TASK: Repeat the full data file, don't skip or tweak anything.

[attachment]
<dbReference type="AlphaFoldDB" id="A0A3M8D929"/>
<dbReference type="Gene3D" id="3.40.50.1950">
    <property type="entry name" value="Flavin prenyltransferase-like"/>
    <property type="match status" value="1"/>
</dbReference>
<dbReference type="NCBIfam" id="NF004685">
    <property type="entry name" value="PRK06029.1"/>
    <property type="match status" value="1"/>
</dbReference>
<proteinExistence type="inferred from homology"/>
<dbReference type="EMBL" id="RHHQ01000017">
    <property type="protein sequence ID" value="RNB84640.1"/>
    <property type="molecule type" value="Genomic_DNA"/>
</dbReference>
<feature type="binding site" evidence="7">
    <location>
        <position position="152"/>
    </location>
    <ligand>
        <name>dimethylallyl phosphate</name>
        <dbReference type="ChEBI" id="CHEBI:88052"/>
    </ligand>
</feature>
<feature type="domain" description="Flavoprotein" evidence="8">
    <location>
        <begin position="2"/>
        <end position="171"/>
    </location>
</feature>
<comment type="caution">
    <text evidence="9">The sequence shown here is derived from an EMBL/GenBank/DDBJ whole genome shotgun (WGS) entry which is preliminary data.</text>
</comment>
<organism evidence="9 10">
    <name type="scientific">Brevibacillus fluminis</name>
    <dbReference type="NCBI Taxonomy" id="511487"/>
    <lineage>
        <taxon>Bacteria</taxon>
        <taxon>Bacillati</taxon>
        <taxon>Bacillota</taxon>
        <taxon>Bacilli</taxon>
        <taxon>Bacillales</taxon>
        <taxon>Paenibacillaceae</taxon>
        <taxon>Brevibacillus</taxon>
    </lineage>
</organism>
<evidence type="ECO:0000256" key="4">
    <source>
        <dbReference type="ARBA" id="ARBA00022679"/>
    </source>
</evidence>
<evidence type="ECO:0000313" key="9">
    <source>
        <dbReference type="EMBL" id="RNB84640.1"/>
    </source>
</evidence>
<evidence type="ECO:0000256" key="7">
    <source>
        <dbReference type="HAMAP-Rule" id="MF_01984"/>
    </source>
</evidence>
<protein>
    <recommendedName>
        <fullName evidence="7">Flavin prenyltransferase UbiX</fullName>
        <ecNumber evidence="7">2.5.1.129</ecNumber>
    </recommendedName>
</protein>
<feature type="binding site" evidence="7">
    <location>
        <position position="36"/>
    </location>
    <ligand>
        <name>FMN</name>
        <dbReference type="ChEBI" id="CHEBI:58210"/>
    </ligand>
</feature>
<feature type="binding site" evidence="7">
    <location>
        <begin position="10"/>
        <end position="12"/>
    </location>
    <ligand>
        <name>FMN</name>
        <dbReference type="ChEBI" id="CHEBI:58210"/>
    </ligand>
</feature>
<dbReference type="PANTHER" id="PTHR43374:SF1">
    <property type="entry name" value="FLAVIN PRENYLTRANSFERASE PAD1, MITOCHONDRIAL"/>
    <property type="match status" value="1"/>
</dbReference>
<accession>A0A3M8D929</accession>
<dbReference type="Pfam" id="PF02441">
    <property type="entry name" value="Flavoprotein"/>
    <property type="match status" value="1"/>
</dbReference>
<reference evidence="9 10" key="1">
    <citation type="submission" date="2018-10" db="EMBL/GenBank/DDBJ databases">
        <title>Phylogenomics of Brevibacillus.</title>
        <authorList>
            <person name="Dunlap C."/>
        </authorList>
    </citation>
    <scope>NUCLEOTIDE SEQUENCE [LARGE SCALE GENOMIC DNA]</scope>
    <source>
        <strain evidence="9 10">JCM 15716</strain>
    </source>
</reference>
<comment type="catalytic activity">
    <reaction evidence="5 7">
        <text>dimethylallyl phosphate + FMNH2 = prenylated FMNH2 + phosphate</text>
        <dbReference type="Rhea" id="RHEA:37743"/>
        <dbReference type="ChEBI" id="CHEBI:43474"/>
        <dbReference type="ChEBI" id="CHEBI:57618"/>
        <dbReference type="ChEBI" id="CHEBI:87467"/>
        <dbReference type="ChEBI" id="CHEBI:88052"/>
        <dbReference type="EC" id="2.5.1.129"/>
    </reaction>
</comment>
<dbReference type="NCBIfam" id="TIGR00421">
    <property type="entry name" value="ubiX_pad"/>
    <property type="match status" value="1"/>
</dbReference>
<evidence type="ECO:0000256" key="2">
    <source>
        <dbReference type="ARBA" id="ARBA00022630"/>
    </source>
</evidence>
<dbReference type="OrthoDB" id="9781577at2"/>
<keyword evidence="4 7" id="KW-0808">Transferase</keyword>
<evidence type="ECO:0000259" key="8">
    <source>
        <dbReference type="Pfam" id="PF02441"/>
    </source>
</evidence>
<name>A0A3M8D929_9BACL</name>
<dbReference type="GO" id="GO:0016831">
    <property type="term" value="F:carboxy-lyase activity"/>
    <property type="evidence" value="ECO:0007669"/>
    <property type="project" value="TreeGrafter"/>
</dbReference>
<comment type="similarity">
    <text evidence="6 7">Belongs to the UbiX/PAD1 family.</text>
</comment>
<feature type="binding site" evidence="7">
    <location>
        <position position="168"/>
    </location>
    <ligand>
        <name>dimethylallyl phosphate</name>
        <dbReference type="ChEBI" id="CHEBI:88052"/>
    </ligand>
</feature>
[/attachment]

<dbReference type="AlphaFoldDB" id="A0A3M8D929"/>
<dbReference type="Gene3D" id="3.40.50.1950">
    <property type="entry name" value="Flavin prenyltransferase-like"/>
    <property type="match status" value="1"/>
</dbReference>
<dbReference type="NCBIfam" id="NF004685">
    <property type="entry name" value="PRK06029.1"/>
    <property type="match status" value="1"/>
</dbReference>
<proteinExistence type="inferred from homology"/>
<dbReference type="EMBL" id="RHHQ01000017">
    <property type="protein sequence ID" value="RNB84640.1"/>
    <property type="molecule type" value="Genomic_DNA"/>
</dbReference>
<feature type="binding site" evidence="7">
    <location>
        <position position="152"/>
    </location>
    <ligand>
        <name>dimethylallyl phosphate</name>
        <dbReference type="ChEBI" id="CHEBI:88052"/>
    </ligand>
</feature>
<feature type="domain" description="Flavoprotein" evidence="8">
    <location>
        <begin position="2"/>
        <end position="171"/>
    </location>
</feature>
<comment type="caution">
    <text evidence="9">The sequence shown here is derived from an EMBL/GenBank/DDBJ whole genome shotgun (WGS) entry which is preliminary data.</text>
</comment>
<organism evidence="9 10">
    <name type="scientific">Brevibacillus fluminis</name>
    <dbReference type="NCBI Taxonomy" id="511487"/>
    <lineage>
        <taxon>Bacteria</taxon>
        <taxon>Bacillati</taxon>
        <taxon>Bacillota</taxon>
        <taxon>Bacilli</taxon>
        <taxon>Bacillales</taxon>
        <taxon>Paenibacillaceae</taxon>
        <taxon>Brevibacillus</taxon>
    </lineage>
</organism>
<evidence type="ECO:0000256" key="4">
    <source>
        <dbReference type="ARBA" id="ARBA00022679"/>
    </source>
</evidence>
<evidence type="ECO:0000313" key="9">
    <source>
        <dbReference type="EMBL" id="RNB84640.1"/>
    </source>
</evidence>
<evidence type="ECO:0000256" key="7">
    <source>
        <dbReference type="HAMAP-Rule" id="MF_01984"/>
    </source>
</evidence>
<protein>
    <recommendedName>
        <fullName evidence="7">Flavin prenyltransferase UbiX</fullName>
        <ecNumber evidence="7">2.5.1.129</ecNumber>
    </recommendedName>
</protein>
<feature type="binding site" evidence="7">
    <location>
        <position position="36"/>
    </location>
    <ligand>
        <name>FMN</name>
        <dbReference type="ChEBI" id="CHEBI:58210"/>
    </ligand>
</feature>
<feature type="binding site" evidence="7">
    <location>
        <begin position="10"/>
        <end position="12"/>
    </location>
    <ligand>
        <name>FMN</name>
        <dbReference type="ChEBI" id="CHEBI:58210"/>
    </ligand>
</feature>
<dbReference type="PANTHER" id="PTHR43374:SF1">
    <property type="entry name" value="FLAVIN PRENYLTRANSFERASE PAD1, MITOCHONDRIAL"/>
    <property type="match status" value="1"/>
</dbReference>
<accession>A0A3M8D929</accession>
<dbReference type="Pfam" id="PF02441">
    <property type="entry name" value="Flavoprotein"/>
    <property type="match status" value="1"/>
</dbReference>
<reference evidence="9 10" key="1">
    <citation type="submission" date="2018-10" db="EMBL/GenBank/DDBJ databases">
        <title>Phylogenomics of Brevibacillus.</title>
        <authorList>
            <person name="Dunlap C."/>
        </authorList>
    </citation>
    <scope>NUCLEOTIDE SEQUENCE [LARGE SCALE GENOMIC DNA]</scope>
    <source>
        <strain evidence="9 10">JCM 15716</strain>
    </source>
</reference>
<comment type="catalytic activity">
    <reaction evidence="5 7">
        <text>dimethylallyl phosphate + FMNH2 = prenylated FMNH2 + phosphate</text>
        <dbReference type="Rhea" id="RHEA:37743"/>
        <dbReference type="ChEBI" id="CHEBI:43474"/>
        <dbReference type="ChEBI" id="CHEBI:57618"/>
        <dbReference type="ChEBI" id="CHEBI:87467"/>
        <dbReference type="ChEBI" id="CHEBI:88052"/>
        <dbReference type="EC" id="2.5.1.129"/>
    </reaction>
</comment>
<dbReference type="NCBIfam" id="TIGR00421">
    <property type="entry name" value="ubiX_pad"/>
    <property type="match status" value="1"/>
</dbReference>
<evidence type="ECO:0000256" key="2">
    <source>
        <dbReference type="ARBA" id="ARBA00022630"/>
    </source>
</evidence>
<dbReference type="OrthoDB" id="9781577at2"/>
<keyword evidence="4 7" id="KW-0808">Transferase</keyword>
<evidence type="ECO:0000259" key="8">
    <source>
        <dbReference type="Pfam" id="PF02441"/>
    </source>
</evidence>
<name>A0A3M8D929_9BACL</name>
<dbReference type="GO" id="GO:0016831">
    <property type="term" value="F:carboxy-lyase activity"/>
    <property type="evidence" value="ECO:0007669"/>
    <property type="project" value="TreeGrafter"/>
</dbReference>
<comment type="similarity">
    <text evidence="6 7">Belongs to the UbiX/PAD1 family.</text>
</comment>
<feature type="binding site" evidence="7">
    <location>
        <position position="168"/>
    </location>
    <ligand>
        <name>dimethylallyl phosphate</name>
        <dbReference type="ChEBI" id="CHEBI:88052"/>
    </ligand>
</feature>